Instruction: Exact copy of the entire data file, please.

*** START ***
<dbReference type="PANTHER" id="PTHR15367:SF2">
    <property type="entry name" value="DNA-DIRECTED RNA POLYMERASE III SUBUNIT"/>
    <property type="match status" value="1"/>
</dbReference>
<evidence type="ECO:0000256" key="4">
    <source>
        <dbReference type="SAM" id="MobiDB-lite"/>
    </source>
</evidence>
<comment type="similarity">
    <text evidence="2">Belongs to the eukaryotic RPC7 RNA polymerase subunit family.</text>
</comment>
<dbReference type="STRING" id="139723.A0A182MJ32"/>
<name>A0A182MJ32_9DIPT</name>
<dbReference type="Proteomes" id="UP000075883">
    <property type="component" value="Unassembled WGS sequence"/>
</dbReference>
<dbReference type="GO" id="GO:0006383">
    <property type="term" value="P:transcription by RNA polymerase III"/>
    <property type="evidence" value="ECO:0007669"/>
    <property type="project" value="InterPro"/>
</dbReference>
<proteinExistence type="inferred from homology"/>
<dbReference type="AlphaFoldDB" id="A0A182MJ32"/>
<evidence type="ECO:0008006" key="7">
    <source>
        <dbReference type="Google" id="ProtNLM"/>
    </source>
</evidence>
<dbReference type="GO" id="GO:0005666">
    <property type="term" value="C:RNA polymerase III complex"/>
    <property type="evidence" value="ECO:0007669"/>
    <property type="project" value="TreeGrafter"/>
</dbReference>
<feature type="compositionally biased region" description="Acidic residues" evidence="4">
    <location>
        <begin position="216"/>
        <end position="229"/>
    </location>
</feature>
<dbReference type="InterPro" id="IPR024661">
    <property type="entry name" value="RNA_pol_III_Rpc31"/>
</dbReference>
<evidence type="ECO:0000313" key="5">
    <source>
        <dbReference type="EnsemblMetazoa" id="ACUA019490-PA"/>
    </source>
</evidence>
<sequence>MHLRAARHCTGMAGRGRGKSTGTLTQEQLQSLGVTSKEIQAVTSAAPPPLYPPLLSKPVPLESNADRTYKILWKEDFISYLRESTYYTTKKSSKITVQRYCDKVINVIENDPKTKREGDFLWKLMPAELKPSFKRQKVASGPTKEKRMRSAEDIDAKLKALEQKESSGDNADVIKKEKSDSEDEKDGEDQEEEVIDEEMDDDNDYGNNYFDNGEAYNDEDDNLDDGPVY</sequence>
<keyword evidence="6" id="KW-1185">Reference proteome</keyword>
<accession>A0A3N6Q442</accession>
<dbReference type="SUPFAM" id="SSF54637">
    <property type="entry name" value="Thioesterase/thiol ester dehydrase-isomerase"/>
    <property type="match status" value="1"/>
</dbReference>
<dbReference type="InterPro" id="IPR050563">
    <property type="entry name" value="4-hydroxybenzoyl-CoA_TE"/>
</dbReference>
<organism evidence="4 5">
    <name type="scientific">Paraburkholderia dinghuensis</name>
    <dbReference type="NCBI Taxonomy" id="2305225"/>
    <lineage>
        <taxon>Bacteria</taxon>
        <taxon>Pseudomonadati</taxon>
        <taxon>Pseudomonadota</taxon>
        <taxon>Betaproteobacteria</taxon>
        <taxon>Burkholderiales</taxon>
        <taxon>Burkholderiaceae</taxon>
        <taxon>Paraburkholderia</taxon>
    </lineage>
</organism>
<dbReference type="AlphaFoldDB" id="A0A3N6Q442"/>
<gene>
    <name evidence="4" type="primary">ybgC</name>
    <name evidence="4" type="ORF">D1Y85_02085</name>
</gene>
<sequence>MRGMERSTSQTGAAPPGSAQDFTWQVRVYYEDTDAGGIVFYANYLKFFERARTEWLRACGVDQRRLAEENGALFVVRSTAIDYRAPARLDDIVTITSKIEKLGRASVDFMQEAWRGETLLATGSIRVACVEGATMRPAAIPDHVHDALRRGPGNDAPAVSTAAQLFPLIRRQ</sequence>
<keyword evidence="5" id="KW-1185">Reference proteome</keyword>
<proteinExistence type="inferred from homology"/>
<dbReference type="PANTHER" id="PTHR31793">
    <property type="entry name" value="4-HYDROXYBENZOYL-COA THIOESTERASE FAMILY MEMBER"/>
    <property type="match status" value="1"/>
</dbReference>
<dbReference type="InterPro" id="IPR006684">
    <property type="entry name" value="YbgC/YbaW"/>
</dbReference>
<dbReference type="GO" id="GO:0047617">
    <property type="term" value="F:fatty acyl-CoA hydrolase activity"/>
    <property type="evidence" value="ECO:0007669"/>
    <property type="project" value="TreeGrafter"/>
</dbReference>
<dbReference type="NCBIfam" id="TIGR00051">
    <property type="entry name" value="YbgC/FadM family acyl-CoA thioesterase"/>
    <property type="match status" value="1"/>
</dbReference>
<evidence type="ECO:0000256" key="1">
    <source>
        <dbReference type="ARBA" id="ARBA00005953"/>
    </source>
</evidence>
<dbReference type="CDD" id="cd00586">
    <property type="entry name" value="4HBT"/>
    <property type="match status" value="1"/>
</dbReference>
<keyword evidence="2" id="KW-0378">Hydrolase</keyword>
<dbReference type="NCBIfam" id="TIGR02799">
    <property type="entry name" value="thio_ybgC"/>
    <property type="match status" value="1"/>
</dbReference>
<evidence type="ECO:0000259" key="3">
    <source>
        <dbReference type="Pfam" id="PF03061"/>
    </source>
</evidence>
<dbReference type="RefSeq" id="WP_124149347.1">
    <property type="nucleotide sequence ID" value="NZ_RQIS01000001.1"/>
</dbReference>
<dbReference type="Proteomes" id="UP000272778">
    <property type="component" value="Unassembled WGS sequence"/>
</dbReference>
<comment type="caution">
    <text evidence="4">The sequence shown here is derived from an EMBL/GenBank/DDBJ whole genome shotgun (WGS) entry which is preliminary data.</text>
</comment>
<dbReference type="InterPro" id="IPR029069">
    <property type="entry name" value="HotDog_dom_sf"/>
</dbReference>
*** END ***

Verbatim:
<dbReference type="PANTHER" id="PTHR15367:SF2">
    <property type="entry name" value="DNA-DIRECTED RNA POLYMERASE III SUBUNIT"/>
    <property type="match status" value="1"/>
</dbReference>
<evidence type="ECO:0000256" key="4">
    <source>
        <dbReference type="SAM" id="MobiDB-lite"/>
    </source>
</evidence>
<comment type="similarity">
    <text evidence="2">Belongs to the eukaryotic RPC7 RNA polymerase subunit family.</text>
</comment>
<dbReference type="STRING" id="139723.A0A182MJ32"/>
<name>A0A182MJ32_9DIPT</name>
<dbReference type="Proteomes" id="UP000075883">
    <property type="component" value="Unassembled WGS sequence"/>
</dbReference>
<dbReference type="GO" id="GO:0006383">
    <property type="term" value="P:transcription by RNA polymerase III"/>
    <property type="evidence" value="ECO:0007669"/>
    <property type="project" value="InterPro"/>
</dbReference>
<proteinExistence type="inferred from homology"/>
<dbReference type="AlphaFoldDB" id="A0A182MJ32"/>
<evidence type="ECO:0008006" key="7">
    <source>
        <dbReference type="Google" id="ProtNLM"/>
    </source>
</evidence>
<dbReference type="GO" id="GO:0005666">
    <property type="term" value="C:RNA polymerase III complex"/>
    <property type="evidence" value="ECO:0007669"/>
    <property type="project" value="TreeGrafter"/>
</dbReference>
<feature type="compositionally biased region" description="Acidic residues" evidence="4">
    <location>
        <begin position="216"/>
        <end position="229"/>
    </location>
</feature>
<dbReference type="InterPro" id="IPR024661">
    <property type="entry name" value="RNA_pol_III_Rpc31"/>
</dbReference>
<evidence type="ECO:0000313" key="5">
    <source>
        <dbReference type="EnsemblMetazoa" id="ACUA019490-PA"/>
    </source>
</evidence>
<sequence>MHLRAARHCTGMAGRGRGKSTGTLTQEQLQSLGVTSKEIQAVTSAAPPPLYPPLLSKPVPLESNADRTYKILWKEDFISYLRESTYYTTKKSSKITVQRYCDKVINVIENDPKTKREGDFLWKLMPAELKPSFKRQKVASGPTKEKRMRSAEDIDAKLKALEQKESSGDNADVIKKEKSDSEDEKDGEDQEEEVIDEEMDDDNDYGNNYFDNGEAYNDEDDNLDDGPVY</sequence>
<keyword evidence="6" id="KW-1185">Reference proteome</keyword>
<accession>A0A3N6Q442</accession>
<dbReference type="SUPFAM" id="SSF54637">
    <property type="entry name" value="Thioesterase/thiol ester dehydrase-isomerase"/>
    <property type="match status" value="1"/>
</dbReference>
<dbReference type="InterPro" id="IPR050563">
    <property type="entry name" value="4-hydroxybenzoyl-CoA_TE"/>
</dbReference>
<organism evidence="4 5">
    <name type="scientific">Paraburkholderia dinghuensis</name>
    <dbReference type="NCBI Taxonomy" id="2305225"/>
    <lineage>
        <taxon>Bacteria</taxon>
        <taxon>Pseudomonadati</taxon>
        <taxon>Pseudomonadota</taxon>
        <taxon>Betaproteobacteria</taxon>
        <taxon>Burkholderiales</taxon>
        <taxon>Burkholderiaceae</taxon>
        <taxon>Paraburkholderia</taxon>
    </lineage>
</organism>
<dbReference type="AlphaFoldDB" id="A0A3N6Q442"/>
<gene>
    <name evidence="4" type="primary">ybgC</name>
    <name evidence="4" type="ORF">D1Y85_02085</name>
</gene>
<sequence>MRGMERSTSQTGAAPPGSAQDFTWQVRVYYEDTDAGGIVFYANYLKFFERARTEWLRACGVDQRRLAEENGALFVVRSTAIDYRAPARLDDIVTITSKIEKLGRASVDFMQEAWRGETLLATGSIRVACVEGATMRPAAIPDHVHDALRRGPGNDAPAVSTAAQLFPLIRRQ</sequence>
<keyword evidence="5" id="KW-1185">Reference proteome</keyword>
<proteinExistence type="inferred from homology"/>
<dbReference type="PANTHER" id="PTHR31793">
    <property type="entry name" value="4-HYDROXYBENZOYL-COA THIOESTERASE FAMILY MEMBER"/>
    <property type="match status" value="1"/>
</dbReference>
<dbReference type="InterPro" id="IPR006684">
    <property type="entry name" value="YbgC/YbaW"/>
</dbReference>
<dbReference type="GO" id="GO:0047617">
    <property type="term" value="F:fatty acyl-CoA hydrolase activity"/>
    <property type="evidence" value="ECO:0007669"/>
    <property type="project" value="TreeGrafter"/>
</dbReference>
<dbReference type="NCBIfam" id="TIGR00051">
    <property type="entry name" value="YbgC/FadM family acyl-CoA thioesterase"/>
    <property type="match status" value="1"/>
</dbReference>
<evidence type="ECO:0000256" key="1">
    <source>
        <dbReference type="ARBA" id="ARBA00005953"/>
    </source>
</evidence>
<dbReference type="CDD" id="cd00586">
    <property type="entry name" value="4HBT"/>
    <property type="match status" value="1"/>
</dbReference>
<keyword evidence="2" id="KW-0378">Hydrolase</keyword>
<dbReference type="NCBIfam" id="TIGR02799">
    <property type="entry name" value="thio_ybgC"/>
    <property type="match status" value="1"/>
</dbReference>
<evidence type="ECO:0000259" key="3">
    <source>
        <dbReference type="Pfam" id="PF03061"/>
    </source>
</evidence>
<dbReference type="RefSeq" id="WP_124149347.1">
    <property type="nucleotide sequence ID" value="NZ_RQIS01000001.1"/>
</dbReference>
<dbReference type="Proteomes" id="UP000272778">
    <property type="component" value="Unassembled WGS sequence"/>
</dbReference>
<comment type="caution">
    <text evidence="4">The sequence shown here is derived from an EMBL/GenBank/DDBJ whole genome shotgun (WGS) entry which is preliminary data.</text>
</comment>
<dbReference type="InterPro" id="IPR029069">
    <property type="entry name" value="HotDog_dom_sf"/>
</dbReference>